The Success Cycle

My own approach to planning & leading
organisational, team and personal success


Many successful people make their plans using a "planning loop", a step-by-step approach to getting things done. The most successful leaders use planning loops too - to back up their vision with action. There are a lot of planning loops around. You just have to find one you like.

I developed the Success Cycle after years of using various planning loops. Each other loop was biased towards something like leadership, performance management, training, strategic planning or change management models & tools.

The Success Cycle makes use of the best of the rest - plus one unique feature missing from all others - the concept of balance.

Balance holds the whole cycle together. Every step on the cycle is balanced by an opposite step. Each pair of opposite steps are equally important and must be considered and planned for at the same time.

Joel Barker's saying was the inspiration for this idea of balance.

Vision without action is merely a dream.
Action without vision just passes the time.
Vision with action can change the world.

When I talk of success I mean achieving your vision and goals that you set for yourself or for your enterprise. I have used the Success Cycle for both individual and collective efforts to achieve.

At one level the model is a way of thinking about success. At another the model provides a toolkit of practical techniques that you can use help us to plan and achieve results. Each step in the cycle is essential to the overall integrity of the model and should be followed in sequence.

The model

The Success Cycle

The two orientations

The heavy horizontal dashed line in the Success Cycle diagram divides the two orientations of the Success Cycle.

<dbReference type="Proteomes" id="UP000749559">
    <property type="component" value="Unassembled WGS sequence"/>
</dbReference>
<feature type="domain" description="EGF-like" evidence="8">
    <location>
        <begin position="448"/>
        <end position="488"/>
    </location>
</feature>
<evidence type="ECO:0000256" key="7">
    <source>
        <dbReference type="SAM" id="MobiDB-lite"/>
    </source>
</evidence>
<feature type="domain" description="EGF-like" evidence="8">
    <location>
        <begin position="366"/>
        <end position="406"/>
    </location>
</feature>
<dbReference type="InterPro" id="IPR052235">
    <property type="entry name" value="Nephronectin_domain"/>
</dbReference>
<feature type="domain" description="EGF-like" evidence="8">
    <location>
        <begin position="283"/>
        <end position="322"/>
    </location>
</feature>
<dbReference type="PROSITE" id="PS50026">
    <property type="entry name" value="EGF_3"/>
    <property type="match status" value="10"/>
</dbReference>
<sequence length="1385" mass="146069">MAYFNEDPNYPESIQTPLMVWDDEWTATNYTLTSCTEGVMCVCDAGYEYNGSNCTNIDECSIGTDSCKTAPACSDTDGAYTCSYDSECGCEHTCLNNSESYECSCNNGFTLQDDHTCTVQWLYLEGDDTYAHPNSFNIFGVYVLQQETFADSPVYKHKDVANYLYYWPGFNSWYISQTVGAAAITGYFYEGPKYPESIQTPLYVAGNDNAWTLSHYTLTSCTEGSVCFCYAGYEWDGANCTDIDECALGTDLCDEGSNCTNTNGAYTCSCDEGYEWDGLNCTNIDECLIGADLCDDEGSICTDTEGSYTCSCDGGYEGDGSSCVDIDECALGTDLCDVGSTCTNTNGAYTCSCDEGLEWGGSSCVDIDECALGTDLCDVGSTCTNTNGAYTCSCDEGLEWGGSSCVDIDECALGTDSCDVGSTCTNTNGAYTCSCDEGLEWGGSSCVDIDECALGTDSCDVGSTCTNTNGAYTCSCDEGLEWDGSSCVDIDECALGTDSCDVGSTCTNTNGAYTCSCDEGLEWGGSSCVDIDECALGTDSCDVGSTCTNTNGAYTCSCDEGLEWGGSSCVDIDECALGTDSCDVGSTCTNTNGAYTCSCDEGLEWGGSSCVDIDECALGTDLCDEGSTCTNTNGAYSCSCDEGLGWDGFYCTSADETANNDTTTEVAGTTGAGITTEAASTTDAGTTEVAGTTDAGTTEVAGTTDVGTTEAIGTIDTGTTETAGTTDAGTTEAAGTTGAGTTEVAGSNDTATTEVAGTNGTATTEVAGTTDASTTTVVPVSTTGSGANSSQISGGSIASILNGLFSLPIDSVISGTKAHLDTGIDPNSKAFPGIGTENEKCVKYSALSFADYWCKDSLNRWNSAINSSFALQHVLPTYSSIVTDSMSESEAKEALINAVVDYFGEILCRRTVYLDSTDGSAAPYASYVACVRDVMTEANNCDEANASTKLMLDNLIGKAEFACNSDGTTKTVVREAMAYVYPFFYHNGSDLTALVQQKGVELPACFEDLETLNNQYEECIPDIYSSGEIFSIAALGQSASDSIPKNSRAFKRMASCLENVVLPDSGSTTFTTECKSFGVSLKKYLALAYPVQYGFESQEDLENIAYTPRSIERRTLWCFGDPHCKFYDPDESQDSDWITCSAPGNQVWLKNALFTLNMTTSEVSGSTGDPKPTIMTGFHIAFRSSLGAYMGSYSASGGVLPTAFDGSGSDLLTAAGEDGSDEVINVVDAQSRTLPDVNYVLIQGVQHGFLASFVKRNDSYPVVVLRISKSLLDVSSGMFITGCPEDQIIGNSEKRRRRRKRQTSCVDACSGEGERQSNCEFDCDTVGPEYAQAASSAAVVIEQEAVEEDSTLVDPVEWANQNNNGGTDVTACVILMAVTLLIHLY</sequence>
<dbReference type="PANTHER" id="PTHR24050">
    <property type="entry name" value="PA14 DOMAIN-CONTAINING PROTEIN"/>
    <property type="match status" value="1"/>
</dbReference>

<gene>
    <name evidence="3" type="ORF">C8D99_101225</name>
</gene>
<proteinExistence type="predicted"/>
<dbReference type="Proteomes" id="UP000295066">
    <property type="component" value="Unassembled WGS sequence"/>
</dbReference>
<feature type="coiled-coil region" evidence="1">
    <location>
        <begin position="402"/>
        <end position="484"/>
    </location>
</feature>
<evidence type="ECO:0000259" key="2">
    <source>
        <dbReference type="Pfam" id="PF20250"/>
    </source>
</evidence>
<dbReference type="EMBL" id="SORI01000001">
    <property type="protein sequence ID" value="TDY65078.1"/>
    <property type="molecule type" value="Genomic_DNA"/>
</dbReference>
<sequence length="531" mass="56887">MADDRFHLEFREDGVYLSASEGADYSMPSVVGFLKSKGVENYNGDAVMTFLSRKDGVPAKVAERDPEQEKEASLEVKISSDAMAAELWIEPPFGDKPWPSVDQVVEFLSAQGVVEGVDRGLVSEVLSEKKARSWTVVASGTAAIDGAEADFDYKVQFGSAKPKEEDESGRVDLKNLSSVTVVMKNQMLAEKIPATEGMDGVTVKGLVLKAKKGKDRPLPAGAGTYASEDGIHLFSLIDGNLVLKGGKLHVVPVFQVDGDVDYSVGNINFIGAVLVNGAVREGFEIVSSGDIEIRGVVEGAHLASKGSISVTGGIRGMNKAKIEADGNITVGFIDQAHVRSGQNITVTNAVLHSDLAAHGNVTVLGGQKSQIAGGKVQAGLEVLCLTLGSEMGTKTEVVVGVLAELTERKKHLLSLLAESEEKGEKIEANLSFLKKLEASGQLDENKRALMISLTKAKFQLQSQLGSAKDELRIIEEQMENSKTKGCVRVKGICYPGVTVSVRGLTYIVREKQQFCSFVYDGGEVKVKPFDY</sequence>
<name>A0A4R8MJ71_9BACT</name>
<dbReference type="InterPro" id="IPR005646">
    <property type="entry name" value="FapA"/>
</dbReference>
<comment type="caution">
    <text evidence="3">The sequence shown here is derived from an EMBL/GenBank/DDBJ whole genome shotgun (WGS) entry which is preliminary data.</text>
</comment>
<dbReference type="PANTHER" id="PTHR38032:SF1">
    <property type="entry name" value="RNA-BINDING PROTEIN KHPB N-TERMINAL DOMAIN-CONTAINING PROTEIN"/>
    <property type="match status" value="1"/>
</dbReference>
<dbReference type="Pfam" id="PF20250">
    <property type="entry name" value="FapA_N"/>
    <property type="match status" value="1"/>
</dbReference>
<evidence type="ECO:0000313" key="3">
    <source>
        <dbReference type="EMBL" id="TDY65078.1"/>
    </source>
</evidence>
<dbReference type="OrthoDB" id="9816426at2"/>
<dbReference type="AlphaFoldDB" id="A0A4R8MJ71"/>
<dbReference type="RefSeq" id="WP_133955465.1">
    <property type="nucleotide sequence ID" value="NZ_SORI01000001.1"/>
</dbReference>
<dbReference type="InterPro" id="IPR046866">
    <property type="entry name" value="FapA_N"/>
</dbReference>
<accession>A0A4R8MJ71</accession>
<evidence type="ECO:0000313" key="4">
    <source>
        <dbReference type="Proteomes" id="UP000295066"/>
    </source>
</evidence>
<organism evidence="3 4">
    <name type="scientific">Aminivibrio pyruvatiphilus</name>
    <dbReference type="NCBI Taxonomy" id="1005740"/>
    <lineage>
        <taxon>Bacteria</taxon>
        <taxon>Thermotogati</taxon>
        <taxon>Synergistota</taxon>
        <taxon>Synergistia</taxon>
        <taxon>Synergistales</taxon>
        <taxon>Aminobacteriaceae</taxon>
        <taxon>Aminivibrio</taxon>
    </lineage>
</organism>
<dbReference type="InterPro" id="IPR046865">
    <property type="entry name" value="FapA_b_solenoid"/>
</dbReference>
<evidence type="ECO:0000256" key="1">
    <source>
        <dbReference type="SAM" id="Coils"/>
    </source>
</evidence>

The upper orientation is about the future. It involves looking ahead. It requires transformational leadership, vision and a desire to influence events.

The lower orientation is about the present. It involves prioritising the use of time and other resources. It requires transactional leadership, management, action and a desire to be effective.

The two orientations provide the first balance relationship, namely between future and present, vision and action, leadership and management, transformational and transactional approaches.

The six stages

Each stage in the Success Cycle is essential to achieving sustainable success. The stages should be followed in sequence.

  1. The vision
  2. The first stage is to create a vision. A vision is an aspirational and imagined future that is some way off. It is over the horizon, not yet touchable. You don’t know how you will achieve it but it is highly desirable and worthy of your best efforts.

    If the vision is for a collective success, rather than an individual one, then the vision must be shared and sold to the others in the collective. This is the first requirement of transformational leadership. Selling a vision requires courage, conviction, a desire for change and a wish to take others with you.

  3. The goals
  4. Goals act as milestones towards your ultimate vision. They define the outcomes and achievements in smaller, more manageable and tangible, chunks than the vision. They are measurable. Goals also require deadlines and resources.

    By touchable I mean within sight, challenging but not easy. By measurable I mean that you will know, without any doubt, when you have got there. Measures may be quantitative results (such as increased productivity), qualitative achievements (such as recognition and feedback) or events (such as winning awards).

    At the time of setting the goals you do not have to yet know how you will achieve the goals. However, it is worth defining the time and resources available.

  5. The plans
  6. Plans define who will do what by when. They outline the methods you will use to achieve the goals and indicate the resources needed to be successful. Plans may be quite logical and structured. However, the best plans are developed after a period of creative thinking, generating and considering lots of alternatives before selecting the option best likely to achieve your goals.

  7. The action
  8. Put simply, action is carrying out the plans. But it is also about managing priorities and resources to focus your energies on your goals and your specific plans. It is doing what is right and what adds value. It may be about deciding not to do things that distract you from your goals or which do not follow your plan. So it is about being focused on your vision and exercising judgement.